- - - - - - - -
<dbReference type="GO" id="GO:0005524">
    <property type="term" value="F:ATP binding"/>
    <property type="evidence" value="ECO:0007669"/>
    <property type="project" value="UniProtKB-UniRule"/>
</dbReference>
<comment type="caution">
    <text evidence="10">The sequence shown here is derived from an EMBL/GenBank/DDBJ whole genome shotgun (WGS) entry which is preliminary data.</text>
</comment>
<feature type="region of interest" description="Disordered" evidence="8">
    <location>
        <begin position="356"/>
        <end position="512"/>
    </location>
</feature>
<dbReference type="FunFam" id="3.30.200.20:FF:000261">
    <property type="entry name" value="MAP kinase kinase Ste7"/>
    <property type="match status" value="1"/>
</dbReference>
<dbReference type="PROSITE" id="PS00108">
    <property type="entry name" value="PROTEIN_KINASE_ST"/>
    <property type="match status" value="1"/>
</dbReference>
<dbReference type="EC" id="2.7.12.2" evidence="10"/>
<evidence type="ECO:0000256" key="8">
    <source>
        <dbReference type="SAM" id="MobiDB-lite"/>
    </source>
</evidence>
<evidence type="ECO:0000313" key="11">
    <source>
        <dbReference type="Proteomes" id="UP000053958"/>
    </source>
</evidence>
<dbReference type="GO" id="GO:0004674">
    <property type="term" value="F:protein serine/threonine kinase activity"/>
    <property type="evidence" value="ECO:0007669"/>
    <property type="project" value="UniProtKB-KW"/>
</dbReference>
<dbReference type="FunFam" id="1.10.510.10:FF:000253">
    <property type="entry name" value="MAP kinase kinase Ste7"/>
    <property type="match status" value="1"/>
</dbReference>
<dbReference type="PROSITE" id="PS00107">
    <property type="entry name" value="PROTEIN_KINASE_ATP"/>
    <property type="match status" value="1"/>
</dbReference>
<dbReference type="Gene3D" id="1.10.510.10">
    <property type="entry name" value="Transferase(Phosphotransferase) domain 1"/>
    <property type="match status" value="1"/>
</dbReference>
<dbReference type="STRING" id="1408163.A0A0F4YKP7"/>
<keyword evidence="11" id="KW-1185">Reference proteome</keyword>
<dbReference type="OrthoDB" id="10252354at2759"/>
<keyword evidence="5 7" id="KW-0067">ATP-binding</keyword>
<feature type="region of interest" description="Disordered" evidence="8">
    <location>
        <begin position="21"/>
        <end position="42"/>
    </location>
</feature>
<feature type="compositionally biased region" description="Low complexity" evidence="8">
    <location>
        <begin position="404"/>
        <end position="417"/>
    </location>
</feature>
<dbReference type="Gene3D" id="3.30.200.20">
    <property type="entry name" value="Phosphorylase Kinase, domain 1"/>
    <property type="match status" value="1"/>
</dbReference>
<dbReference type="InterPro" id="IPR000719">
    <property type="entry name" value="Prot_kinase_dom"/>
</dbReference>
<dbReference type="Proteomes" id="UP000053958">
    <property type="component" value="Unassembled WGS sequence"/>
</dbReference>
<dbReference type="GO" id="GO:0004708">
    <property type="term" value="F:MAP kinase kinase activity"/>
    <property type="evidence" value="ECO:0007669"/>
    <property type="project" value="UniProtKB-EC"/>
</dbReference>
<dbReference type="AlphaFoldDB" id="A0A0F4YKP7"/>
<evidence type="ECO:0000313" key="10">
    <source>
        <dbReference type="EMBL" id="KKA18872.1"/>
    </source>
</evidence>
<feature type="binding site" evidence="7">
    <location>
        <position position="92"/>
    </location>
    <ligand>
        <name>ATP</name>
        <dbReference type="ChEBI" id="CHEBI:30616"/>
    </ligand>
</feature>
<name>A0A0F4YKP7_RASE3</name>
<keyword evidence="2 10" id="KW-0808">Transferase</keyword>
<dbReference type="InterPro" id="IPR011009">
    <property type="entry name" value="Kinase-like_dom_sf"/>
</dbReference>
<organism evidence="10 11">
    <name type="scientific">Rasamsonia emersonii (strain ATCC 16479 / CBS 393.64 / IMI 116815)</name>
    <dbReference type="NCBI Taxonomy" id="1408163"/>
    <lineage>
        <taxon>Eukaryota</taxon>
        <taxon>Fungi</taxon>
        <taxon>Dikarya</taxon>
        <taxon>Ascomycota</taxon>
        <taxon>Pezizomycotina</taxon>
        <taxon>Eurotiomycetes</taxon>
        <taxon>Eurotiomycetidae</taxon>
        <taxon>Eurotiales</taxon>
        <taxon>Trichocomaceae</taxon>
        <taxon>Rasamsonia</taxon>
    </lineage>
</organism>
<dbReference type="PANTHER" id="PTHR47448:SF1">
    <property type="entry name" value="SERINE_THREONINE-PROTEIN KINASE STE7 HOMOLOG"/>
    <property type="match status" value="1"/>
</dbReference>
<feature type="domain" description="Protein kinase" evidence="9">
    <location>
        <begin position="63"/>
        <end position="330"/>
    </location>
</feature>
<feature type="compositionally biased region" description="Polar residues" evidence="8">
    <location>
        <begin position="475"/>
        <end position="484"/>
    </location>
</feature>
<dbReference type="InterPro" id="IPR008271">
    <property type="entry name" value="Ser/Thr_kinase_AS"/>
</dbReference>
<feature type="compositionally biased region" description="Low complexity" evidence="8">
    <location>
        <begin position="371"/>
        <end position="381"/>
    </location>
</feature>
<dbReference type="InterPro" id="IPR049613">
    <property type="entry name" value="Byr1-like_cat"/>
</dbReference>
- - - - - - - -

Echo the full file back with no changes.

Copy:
<dbReference type="GO" id="GO:0005524">
    <property type="term" value="F:ATP binding"/>
    <property type="evidence" value="ECO:0007669"/>
    <property type="project" value="UniProtKB-UniRule"/>
</dbReference>
<comment type="caution">
    <text evidence="10">The sequence shown here is derived from an EMBL/GenBank/DDBJ whole genome shotgun (WGS) entry which is preliminary data.</text>
</comment>
<feature type="region of interest" description="Disordered" evidence="8">
    <location>
        <begin position="356"/>
        <end position="512"/>
    </location>
</feature>
<dbReference type="FunFam" id="3.30.200.20:FF:000261">
    <property type="entry name" value="MAP kinase kinase Ste7"/>
    <property type="match status" value="1"/>
</dbReference>
<dbReference type="PROSITE" id="PS00108">
    <property type="entry name" value="PROTEIN_KINASE_ST"/>
    <property type="match status" value="1"/>
</dbReference>
<dbReference type="EC" id="2.7.12.2" evidence="10"/>
<evidence type="ECO:0000256" key="8">
    <source>
        <dbReference type="SAM" id="MobiDB-lite"/>
    </source>
</evidence>
<evidence type="ECO:0000313" key="11">
    <source>
        <dbReference type="Proteomes" id="UP000053958"/>
    </source>
</evidence>
<dbReference type="GO" id="GO:0004674">
    <property type="term" value="F:protein serine/threonine kinase activity"/>
    <property type="evidence" value="ECO:0007669"/>
    <property type="project" value="UniProtKB-KW"/>
</dbReference>
<dbReference type="FunFam" id="1.10.510.10:FF:000253">
    <property type="entry name" value="MAP kinase kinase Ste7"/>
    <property type="match status" value="1"/>
</dbReference>
<dbReference type="PROSITE" id="PS00107">
    <property type="entry name" value="PROTEIN_KINASE_ATP"/>
    <property type="match status" value="1"/>
</dbReference>
<dbReference type="Gene3D" id="1.10.510.10">
    <property type="entry name" value="Transferase(Phosphotransferase) domain 1"/>
    <property type="match status" value="1"/>
</dbReference>
<dbReference type="STRING" id="1408163.A0A0F4YKP7"/>
<keyword evidence="11" id="KW-1185">Reference proteome</keyword>
<dbReference type="OrthoDB" id="10252354at2759"/>
<keyword evidence="5 7" id="KW-0067">ATP-binding</keyword>
<feature type="region of interest" description="Disordered" evidence="8">
    <location>
        <begin position="21"/>
        <end position="42"/>
    </location>
</feature>
<feature type="compositionally biased region" description="Low complexity" evidence="8">
    <location>
        <begin position="404"/>
        <end position="417"/>
    </location>
</feature>
<dbReference type="Gene3D" id="3.30.200.20">
    <property type="entry name" value="Phosphorylase Kinase, domain 1"/>
    <property type="match status" value="1"/>
</dbReference>
<dbReference type="InterPro" id="IPR000719">
    <property type="entry name" value="Prot_kinase_dom"/>
</dbReference>
<dbReference type="Proteomes" id="UP000053958">
    <property type="component" value="Unassembled WGS sequence"/>
</dbReference>
<dbReference type="GO" id="GO:0004708">
    <property type="term" value="F:MAP kinase kinase activity"/>
    <property type="evidence" value="ECO:0007669"/>
    <property type="project" value="UniProtKB-EC"/>
</dbReference>
<dbReference type="AlphaFoldDB" id="A0A0F4YKP7"/>
<evidence type="ECO:0000313" key="10">
    <source>
        <dbReference type="EMBL" id="KKA18872.1"/>
    </source>
</evidence>
<feature type="binding site" evidence="7">
    <location>
        <position position="92"/>
    </location>
    <ligand>
        <name>ATP</name>
        <dbReference type="ChEBI" id="CHEBI:30616"/>
    </ligand>
</feature>
<name>A0A0F4YKP7_RASE3</name>
<keyword evidence="2 10" id="KW-0808">Transferase</keyword>
<dbReference type="InterPro" id="IPR011009">
    <property type="entry name" value="Kinase-like_dom_sf"/>
</dbReference>
<organism evidence="10 11">
    <name type="scientific">Rasamsonia emersonii (strain ATCC 16479 / CBS 393.64 / IMI 116815)</name>
    <dbReference type="NCBI Taxonomy" id="1408163"/>
    <lineage>
        <taxon>Eukaryota</taxon>
        <taxon>Fungi</taxon>
        <taxon>Dikarya</taxon>
        <taxon>Ascomycota</taxon>
        <taxon>Pezizomycotina</taxon>
        <taxon>Eurotiomycetes</taxon>
        <taxon>Eurotiomycetidae</taxon>
        <taxon>Eurotiales</taxon>
        <taxon>Trichocomaceae</taxon>
        <taxon>Rasamsonia</taxon>
    </lineage>
</organism>
<dbReference type="PANTHER" id="PTHR47448:SF1">
    <property type="entry name" value="SERINE_THREONINE-PROTEIN KINASE STE7 HOMOLOG"/>
    <property type="match status" value="1"/>
</dbReference>
<feature type="domain" description="Protein kinase" evidence="9">
    <location>
        <begin position="63"/>
        <end position="330"/>
    </location>
</feature>
<feature type="compositionally biased region" description="Polar residues" evidence="8">
    <location>
        <begin position="475"/>
        <end position="484"/>
    </location>
</feature>
<dbReference type="InterPro" id="IPR008271">
    <property type="entry name" value="Ser/Thr_kinase_AS"/>
</dbReference>
<feature type="compositionally biased region" description="Low complexity" evidence="8">
    <location>
        <begin position="371"/>
        <end position="381"/>
    </location>
</feature>
<dbReference type="InterPro" id="IPR049613">
    <property type="entry name" value="Byr1-like_cat"/>
</dbReference>